Black Ink: Literary Legends on the Perils, Power, and Pleasure of Reading and Writing

An expertly selected and edited sampler that features 25 of the best black writers to work in the U.S., Black Ink is also a chronological portrait of the conscious development of black literature in the U.S. by black writers, editors and critics. This is the third anthology by editor and writer Stephanie Stokes Oliver (Song for My Father), with an introduction by poet Nikki Giovanni.

Black Ink is the sort of book that opens doors to other books. Many of these pieces are tantalizing excerpts of longer works, and each is preceded by a brief biography of the author. Oliver has organized them into three sections: The Peril (19th century), The Power (1900-1968) and The Pleasure (1968-2018). The earliest pieces, beginning with Frederick Douglass, often deal with the authors' determined and dangerous pursuit of education, ending with W.E.B. Du Bois's 1913 survey of black literature. Chimamanda Ngozi Adichie, Marlon James and Jamaica Kincaid offer their perspectives on living both outside and inside the U.S. Many anecdotes feature supportive and inspiring teachers, as well as the thrill of success. Others describe the limitations imposed by having to please and placate white publishers, critics and teachers, and by the expectation that they always "write about the Race Problem." Authors discuss their reading and writing, what makes a classic, poetry, slave narratives and children's literature, and what it is to become themselves. As Henry Louis Gates Jr. writes: "These texts reveal the human universal through the African American particular." Black Ink is a first-rate introduction to some of the best in African American literary culture. --Sara Catterall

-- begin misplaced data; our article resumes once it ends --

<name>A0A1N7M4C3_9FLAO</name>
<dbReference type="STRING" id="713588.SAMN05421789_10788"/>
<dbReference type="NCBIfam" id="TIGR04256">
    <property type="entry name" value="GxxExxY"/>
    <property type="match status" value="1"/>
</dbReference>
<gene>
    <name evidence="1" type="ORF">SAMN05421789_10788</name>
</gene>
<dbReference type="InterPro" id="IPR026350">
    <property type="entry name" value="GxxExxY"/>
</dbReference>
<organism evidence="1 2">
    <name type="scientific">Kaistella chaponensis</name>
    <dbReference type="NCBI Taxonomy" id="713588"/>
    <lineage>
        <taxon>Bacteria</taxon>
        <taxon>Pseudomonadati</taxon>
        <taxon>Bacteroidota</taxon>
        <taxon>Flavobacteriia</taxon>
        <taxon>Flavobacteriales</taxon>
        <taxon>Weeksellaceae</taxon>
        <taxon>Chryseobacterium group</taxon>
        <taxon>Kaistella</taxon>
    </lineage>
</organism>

Powered by: Xtenit